The text dates from 1917. Two of Freud’s sons were at the front. Every day brought news of their death. According to Freud’s specialists, this text is a first sketch of a theme drawn up in a hurry in response to his own suffering, not finished, not developed enough, not clear enough in some of its intuitions. But it is also perhaps one of his most powerful and revolutionary texts. In it, Freud distinguishes two ways of being faced with the loss of a loved one (not only of the being, but also of the idea, the commitment, the ideal, the homeland). The first way is “healthy”: it’s called mourning. The second is pathological: melancholy. Both involve acute suffering. Both manifest themselves in grief, which can be long lasting. They are partly similar in some of their mechanisms. So what is the real difference? Why does mourning enable the person – deeply affected by the loss – to relive, to recreate the dynamic link with reality, whereas melancholia does not? Freud observes: the melancholic has a trait that is absent in the bereaved, namely extreme self-deprecation, a severe impoverishment of the self. The test of reality shows the bereaved person the definitive absence of the object of their attachment. It is this object that the bereaved person mourns and misses. In contrast, the melancholic mourns not the object of their loss, but themselves. It is not the other they have lost, it is themselves (or a part of themselves) that has disappeared. In mourning, the world becomes empty and sad without the loved one. In melancholy, it is the “I” that becomes empty and lost. The sufferer describe themselves as vile, worthless, morally reprehensible. They are guilty of the death of the object of their attachment. They blame themselves and hope to be rejected and punished. But this does not mean that they are discreet or humble: they are more of a pain in the ass, claiming to have suffered a great injustice (they are filthy, but it is not their fault). In this way of consuming loss, Freud sees the parallel with a fusional, cannibalistic type of love relationship. The absence of distance between the subject and the object of their emotion leads to the reversal of that emotion: what should be addressed to the object is addressed to oneself. The ego then identifies with the lost object. The substitution of identification (what we love and lose in the other is the self) for object love (we love and lose the other) is one of the main mechanisms in narcissistic illness, responsible for the individual’s regression to sadism and suicidal tendencies.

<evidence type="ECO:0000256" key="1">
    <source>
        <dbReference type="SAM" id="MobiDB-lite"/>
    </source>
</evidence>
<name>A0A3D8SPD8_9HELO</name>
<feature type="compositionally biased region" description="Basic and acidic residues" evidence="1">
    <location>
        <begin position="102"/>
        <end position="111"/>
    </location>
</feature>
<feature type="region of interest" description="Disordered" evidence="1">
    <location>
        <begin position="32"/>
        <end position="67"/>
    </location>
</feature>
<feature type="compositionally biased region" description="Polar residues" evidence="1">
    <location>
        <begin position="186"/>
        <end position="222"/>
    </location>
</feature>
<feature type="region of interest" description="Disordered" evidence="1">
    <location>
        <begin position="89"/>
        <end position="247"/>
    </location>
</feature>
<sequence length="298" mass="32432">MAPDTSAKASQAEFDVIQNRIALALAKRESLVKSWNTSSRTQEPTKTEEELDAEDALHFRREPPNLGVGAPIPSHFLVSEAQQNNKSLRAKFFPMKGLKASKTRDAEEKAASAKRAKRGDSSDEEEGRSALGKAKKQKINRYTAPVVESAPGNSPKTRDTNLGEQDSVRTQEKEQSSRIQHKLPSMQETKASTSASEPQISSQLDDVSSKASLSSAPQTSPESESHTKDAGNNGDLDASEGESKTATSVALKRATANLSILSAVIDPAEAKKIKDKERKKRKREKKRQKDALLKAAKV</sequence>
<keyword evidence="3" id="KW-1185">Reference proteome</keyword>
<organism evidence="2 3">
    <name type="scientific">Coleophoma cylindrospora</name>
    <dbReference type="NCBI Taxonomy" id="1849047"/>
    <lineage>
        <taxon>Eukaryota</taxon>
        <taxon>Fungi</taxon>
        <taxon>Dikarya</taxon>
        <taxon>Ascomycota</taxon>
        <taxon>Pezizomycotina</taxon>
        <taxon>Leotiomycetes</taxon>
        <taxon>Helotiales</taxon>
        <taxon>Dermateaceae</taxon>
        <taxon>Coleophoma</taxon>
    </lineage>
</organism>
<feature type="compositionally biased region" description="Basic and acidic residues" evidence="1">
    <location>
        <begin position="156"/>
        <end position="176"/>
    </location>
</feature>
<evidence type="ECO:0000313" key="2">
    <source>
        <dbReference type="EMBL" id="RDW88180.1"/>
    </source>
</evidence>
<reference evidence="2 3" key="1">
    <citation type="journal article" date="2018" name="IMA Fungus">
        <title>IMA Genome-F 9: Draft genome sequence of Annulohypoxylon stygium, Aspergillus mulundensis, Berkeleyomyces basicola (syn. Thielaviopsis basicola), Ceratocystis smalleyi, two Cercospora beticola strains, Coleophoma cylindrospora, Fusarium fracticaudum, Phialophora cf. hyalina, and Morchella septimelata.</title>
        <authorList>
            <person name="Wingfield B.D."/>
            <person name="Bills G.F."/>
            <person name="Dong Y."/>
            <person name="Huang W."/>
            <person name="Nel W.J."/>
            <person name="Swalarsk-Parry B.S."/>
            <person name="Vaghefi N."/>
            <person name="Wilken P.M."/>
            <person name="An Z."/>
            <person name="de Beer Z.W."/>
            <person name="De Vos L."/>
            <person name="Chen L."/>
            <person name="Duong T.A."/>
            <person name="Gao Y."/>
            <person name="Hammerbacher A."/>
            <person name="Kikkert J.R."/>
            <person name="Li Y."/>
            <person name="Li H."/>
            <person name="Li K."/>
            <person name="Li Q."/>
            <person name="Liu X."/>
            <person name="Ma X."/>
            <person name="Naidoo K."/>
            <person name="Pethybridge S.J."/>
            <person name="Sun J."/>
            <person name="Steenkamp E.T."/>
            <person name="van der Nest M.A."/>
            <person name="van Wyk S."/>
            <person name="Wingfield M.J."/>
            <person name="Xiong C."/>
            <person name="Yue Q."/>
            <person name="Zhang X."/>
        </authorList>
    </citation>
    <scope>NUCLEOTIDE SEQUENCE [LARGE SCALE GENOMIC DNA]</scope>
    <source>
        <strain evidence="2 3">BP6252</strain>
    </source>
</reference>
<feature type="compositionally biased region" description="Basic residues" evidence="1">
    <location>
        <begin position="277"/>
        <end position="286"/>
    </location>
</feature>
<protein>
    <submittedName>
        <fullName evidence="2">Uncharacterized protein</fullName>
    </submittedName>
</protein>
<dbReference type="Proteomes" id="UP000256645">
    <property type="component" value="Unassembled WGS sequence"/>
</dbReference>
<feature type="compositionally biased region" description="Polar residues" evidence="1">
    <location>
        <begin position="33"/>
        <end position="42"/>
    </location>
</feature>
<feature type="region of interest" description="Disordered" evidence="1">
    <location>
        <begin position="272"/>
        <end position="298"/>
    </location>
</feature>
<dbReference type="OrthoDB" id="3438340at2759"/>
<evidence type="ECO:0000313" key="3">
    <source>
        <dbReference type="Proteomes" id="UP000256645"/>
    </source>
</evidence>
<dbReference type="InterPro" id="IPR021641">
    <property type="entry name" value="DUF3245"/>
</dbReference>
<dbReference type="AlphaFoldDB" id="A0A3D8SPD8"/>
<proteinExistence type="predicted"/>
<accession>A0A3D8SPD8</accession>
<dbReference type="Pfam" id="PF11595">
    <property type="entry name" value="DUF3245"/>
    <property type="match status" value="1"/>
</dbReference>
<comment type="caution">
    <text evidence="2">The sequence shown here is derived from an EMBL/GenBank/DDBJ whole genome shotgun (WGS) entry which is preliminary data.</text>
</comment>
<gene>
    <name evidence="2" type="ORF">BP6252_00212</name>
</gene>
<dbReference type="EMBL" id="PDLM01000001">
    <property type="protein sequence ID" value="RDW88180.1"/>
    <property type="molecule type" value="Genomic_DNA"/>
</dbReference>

Why one person responds to the trauma of loss by mourning, and another by melancholy, remains for Freud problematic to define. He does, however, put forward a hypothesis that is of the utmost interest to us today, as it seems to shed light on the story of Navalny’s burial. “For the mourner,” says Freud, “their loss is obvious. They know what they have lost. The melancholic, on the other hand, does not discern it quite clearly: “…melancholy is, as it were, about the loss of an object stolen from consciousness, unlike mourning, in which there is nothing unconscious about the loss”2. Transforming melancholy into mourning is possible by becoming aware of death, which must in some way be incorporated.

In his death, as in his life, Navalny never agreed to obey. By insisting on a public funeral, his family offered Russians a way of making their loss conscious. And people have accepted this gift, which allows them to see the one they have lost, cruelly and clearly, in full consciousness. Genuinely missing him, for him and not for them, the people in the farewell line all shouted his name together, Navalny. This is how those present named the dead man here.

If there is a cult of death in Russia today, it is of death without presence, of death-disappearance. There was someone, and then there is nothing. Perhaps there never was anyone. Perhaps we only dreamed it. But Navalny is the opposite of nothing. Navalny, even dead, is someone, and he disagrees. Even dead, he protests, he mutinies. He is certainly no more alive than the living. But he has lived and he will continue to have lived. He will not give up. He asks to be named, to be mourned. His grave is overflowing with flowers. Thousands of Russians are in mourning. Perhaps the promise of a cure?

Olga Medvedkova is an art historian and bilingual writer in French and Russian. She is a research director at CNRS and specializes in the history of architecture and Russian art. She has authored several books on art history and works of fiction, including Réveillon chez les Boulgakov published in Paris by TriArtis in 2021.


  1. I read it in Aline Weill’s translation, published by Payot (Paris, 2011).
  2. Ibid, p. 49.